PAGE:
But this is also not the time for complacency. The other significant change is that the commercial sector has now truly woken up. Whilst this has been building over the years, research from Thred-up suggests the market for fashion resale will double by 2025, with 62% of millennials and gen Z consumers in the US now searching for second hand before buying new. Where the customer goes, commercial investment and innovation will follow. New ‘sustainable’ propositions will pop up on high streets, major retailers will increase space for resale, and advertising spend will rocket. On Park Street you get a taster of what’s to come. Patagonia offer to mend your old garments, recycle unwanted t-shirts and promote petitions to help save the planet. One thrift store promotes its loyalty rewards and regular offers on Instagram, and another allows you to trace a product’s origins with a QR code. All of this is music to Gen Z’s ears.
How we can all use marketing to help
Whilst the sector is already responding with a focus in areas such as ecommerce, social media and new store formats – I think many of the answers lie within the need for effective marketing. Going back to marketing basics can help all of us, no matter our size or budget. There are 5 key ways I think marketing can help…
1.Listening to our customers – at the heart of all marketing is a need to put ourselves in the customers shoes. Surveys, mystery shops and even focus groups can all be done on a budget, and provide rich information to ensure we know what our customers want and think of our offer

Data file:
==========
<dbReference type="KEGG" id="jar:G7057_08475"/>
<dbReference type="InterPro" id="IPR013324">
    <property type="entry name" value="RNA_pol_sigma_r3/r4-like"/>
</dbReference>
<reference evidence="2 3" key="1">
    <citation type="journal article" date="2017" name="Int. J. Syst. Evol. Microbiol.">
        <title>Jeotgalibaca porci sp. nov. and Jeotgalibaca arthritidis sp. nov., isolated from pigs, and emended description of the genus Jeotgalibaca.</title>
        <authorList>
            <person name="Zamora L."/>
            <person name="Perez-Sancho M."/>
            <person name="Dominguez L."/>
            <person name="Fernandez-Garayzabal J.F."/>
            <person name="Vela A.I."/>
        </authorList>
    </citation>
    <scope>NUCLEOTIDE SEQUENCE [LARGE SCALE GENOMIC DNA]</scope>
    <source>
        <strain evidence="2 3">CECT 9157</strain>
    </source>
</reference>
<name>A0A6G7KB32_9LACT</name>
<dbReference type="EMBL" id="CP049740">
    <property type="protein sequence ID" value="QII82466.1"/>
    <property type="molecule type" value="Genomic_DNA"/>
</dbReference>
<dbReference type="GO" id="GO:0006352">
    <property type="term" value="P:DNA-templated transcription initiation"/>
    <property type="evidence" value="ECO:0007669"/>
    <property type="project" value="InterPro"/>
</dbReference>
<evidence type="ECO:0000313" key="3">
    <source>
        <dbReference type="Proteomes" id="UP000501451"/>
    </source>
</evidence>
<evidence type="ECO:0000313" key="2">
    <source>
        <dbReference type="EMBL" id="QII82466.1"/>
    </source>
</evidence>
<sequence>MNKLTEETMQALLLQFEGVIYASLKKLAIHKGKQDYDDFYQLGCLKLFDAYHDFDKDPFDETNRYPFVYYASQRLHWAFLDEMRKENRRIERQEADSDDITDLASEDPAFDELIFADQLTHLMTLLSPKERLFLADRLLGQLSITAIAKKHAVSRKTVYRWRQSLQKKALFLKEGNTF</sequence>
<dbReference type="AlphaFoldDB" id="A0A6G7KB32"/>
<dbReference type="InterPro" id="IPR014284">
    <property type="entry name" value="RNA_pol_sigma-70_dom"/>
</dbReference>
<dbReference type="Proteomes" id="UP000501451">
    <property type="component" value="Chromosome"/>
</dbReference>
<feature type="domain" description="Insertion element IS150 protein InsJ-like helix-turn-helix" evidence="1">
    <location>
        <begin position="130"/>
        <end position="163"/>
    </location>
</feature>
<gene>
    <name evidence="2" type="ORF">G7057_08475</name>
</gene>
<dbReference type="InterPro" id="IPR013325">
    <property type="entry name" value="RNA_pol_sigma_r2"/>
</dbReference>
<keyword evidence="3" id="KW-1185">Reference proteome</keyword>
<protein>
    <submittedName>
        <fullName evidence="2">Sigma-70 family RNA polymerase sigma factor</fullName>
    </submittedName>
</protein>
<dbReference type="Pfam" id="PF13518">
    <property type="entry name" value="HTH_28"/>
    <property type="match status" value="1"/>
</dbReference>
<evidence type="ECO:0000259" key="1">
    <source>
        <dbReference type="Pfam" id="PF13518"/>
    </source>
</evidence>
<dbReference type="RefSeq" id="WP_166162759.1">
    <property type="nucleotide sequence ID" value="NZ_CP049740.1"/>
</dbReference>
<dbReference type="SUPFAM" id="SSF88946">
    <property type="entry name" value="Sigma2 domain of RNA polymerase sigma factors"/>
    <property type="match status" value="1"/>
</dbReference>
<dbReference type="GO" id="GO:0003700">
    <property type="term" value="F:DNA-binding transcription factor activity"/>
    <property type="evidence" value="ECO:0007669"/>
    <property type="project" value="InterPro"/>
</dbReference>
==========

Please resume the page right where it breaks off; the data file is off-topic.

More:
2. Being more strategic – Setting goals, being clear on the customers we are targeting, and shaping a joined-up plan of action that everyone buys into, really can help to focus resources, inspire teams and deliver results
3. Using cost effective means of promotion – Whether it’s providing shop teams with the key resources and support they need to promote themselves and engage their communities, or coordinating central charity colleagues to promote retail campaigns – we need to exploit every opportunity we can to market ourselves
4. Matching our product offering to our customers’ needs – from vintage sections to corporate volunteer days and post-back donations – we need to keep innovating to appeal to a new generation of customers
5. Making our products and services more available – whether it’s a pop-up at a festival, a concession in a supermarket or a new online selling platform – we need to find new ways to take our offer out to customers. And the same goes with stock and volunteering, where local communities and partnerships provide rich opportunities to promote our services
Oxfam’s Second Hand September and Barnardo’s ‘Fashion for all’ campaigns are shining examples of what can be achieved on a national scale. And many specialist shops, like BHF Park Street, appeal directly to their local customer. Whatever the size of your chain, the same basic marketing principles apply. The most important thing to remember is that the customer is always right, and if we recognise this and respond accordingly, then I really do think it will be charity retail’s time to shine.
If you can see the value in more effective marketing, then why not get in touch and let us help? Our expertise can make an impact quickly, provide support to your teams, and avoid having to add to the already long to do list.
Julian Temblett is the ‘Charity Retail Marketeer’ for the Charity Retail Consultancy, providing a range of affordable marketing services, training and support to help charities of all sizes.